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Monday, June 16, 2014

Behind Three Doors (part 2)

(continued from part 1)

With the winter Olympics on the small overhead TV every night, my first stay on the psych ward was imbued with an eerie sense of monumental circumstance. The Olympics, this universal worldwide event that interrupts all normal broadcasting and takes over everything, was happening at the same time as this catastrophic storm in my head. My normal broadcasting was interrupted too. I was in this strange place with strange people and at night they checked on me with a flashlight every fifteen minutes. I found out later that's suicide watch. That's what they mean by "suicide watch," a term whose literal meaning has skated right past me all these years.


The nurses push around dollies with computers on them, these rolling workstations they use to find you and dole out meds, which they do by scanning the bar code on my bracelet first and then scanning each pill. They had me on Risperidol at first, an anti-psychotic. I must have looked aghast when they said that, because they called it "just a baby dose." As if to say, "Oh, you're psychotic, but only a little bit, we think."

The people in charge work out of the cluttered nurses' station in the middle of the ward, but they aren't all nurses. There are also the Mental Health Workers, who wear scrubs but don't dole out meds but they are in charge of everything else, such as checking on me with a flashlight at night every fifteen minutes. Nurses and Mental Health Workers have different jobs, and I would spend the first few days utterly confused about who to ask for what information, and I was paranoid so I thought that they were all deliberately trying to confuse me. When my dinner tray contained food that I knew I couldn't eat because of my diabetes I thought they were testing me. I was suspicious and distrustful and confused.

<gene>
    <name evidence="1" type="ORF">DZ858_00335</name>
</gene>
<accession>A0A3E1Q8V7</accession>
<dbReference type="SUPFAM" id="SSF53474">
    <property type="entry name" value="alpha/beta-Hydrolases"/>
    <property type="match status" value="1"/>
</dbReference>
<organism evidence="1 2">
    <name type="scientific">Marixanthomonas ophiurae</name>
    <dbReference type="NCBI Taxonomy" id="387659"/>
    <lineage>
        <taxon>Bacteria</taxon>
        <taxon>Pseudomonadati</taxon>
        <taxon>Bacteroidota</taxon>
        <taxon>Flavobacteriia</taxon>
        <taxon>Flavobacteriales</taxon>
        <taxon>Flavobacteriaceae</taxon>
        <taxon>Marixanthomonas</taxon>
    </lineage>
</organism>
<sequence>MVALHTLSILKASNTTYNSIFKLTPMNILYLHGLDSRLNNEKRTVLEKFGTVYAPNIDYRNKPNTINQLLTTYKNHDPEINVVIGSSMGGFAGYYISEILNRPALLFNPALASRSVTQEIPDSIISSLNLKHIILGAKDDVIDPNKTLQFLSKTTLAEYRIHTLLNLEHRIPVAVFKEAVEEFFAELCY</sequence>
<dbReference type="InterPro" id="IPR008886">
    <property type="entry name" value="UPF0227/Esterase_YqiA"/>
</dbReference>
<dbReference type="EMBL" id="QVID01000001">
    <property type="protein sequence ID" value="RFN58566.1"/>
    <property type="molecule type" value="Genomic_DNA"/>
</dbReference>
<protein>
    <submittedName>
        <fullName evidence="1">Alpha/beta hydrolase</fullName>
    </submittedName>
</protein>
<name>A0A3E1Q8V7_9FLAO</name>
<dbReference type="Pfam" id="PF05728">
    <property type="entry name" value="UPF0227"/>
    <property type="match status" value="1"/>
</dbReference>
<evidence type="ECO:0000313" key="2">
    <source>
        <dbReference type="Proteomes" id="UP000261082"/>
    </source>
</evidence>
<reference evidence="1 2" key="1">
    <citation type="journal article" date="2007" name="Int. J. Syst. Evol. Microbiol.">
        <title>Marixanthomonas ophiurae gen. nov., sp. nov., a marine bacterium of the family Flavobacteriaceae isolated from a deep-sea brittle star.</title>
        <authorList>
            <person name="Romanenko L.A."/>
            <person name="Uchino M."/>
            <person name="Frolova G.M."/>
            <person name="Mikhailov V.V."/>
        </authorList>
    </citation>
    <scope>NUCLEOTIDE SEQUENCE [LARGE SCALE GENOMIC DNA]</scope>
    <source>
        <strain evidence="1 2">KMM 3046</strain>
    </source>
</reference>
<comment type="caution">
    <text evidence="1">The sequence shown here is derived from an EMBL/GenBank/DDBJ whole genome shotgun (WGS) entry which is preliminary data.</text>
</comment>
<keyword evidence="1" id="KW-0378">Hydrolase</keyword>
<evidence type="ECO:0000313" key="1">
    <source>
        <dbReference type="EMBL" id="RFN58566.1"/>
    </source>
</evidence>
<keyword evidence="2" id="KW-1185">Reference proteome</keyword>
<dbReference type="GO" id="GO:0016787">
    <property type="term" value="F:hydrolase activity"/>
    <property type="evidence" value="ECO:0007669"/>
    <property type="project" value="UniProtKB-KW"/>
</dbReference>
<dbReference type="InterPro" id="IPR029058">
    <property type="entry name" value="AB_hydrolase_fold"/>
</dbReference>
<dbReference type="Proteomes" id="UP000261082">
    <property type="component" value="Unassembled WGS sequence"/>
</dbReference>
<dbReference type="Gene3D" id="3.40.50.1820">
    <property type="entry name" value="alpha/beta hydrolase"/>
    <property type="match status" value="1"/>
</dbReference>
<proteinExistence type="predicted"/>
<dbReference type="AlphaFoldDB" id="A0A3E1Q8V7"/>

There's a set of double doors adjacent to the nurses' station which stand open unless they need to separate the two halves of the unit. The unit is comprised of just two hallways, one going off in each direction from nurses' station. A common area for each hallway, but everyone stays in the one nearest the nurses' station which they refer to as "the milieu." The milieu is an open area with patient rooms off it. The far common room, located way, way at the end of the far hallway, is its own separate room. It's too bright and too echoey and it's used primarily for group meetings. There is a small overhead TV in each common area. The TV is covered in Plexiglas and you have to ask at the nurses' station for the remote.

There is this weird thing about the chairs. Though there are enough chairs for all of the people, the chairs are never where they need to be; if there is a meeting in the far common room, chairs need to be brought all the whole long way down the hall from the milieu. The chairs are heavy wooden things with vinyl seats, too heavy to carry, so everyone just pushes them, the stronger people pushing two or more like a little chair train. Back and forth all day.

There is no other group dynamic quite like a psych ward. There you are, with your own set of events that got you there, that you can't even begin to explain, and there are twenty-something other people that you have no idea how to interact with; I found it helped just to keep an open mind. I tried not to "guess" what anyone's problem was, especially since at that time I didn't even know yet what mine was, or how long I would be in this place.

The first stay was seven days. I'll write more about how the days go in future entries.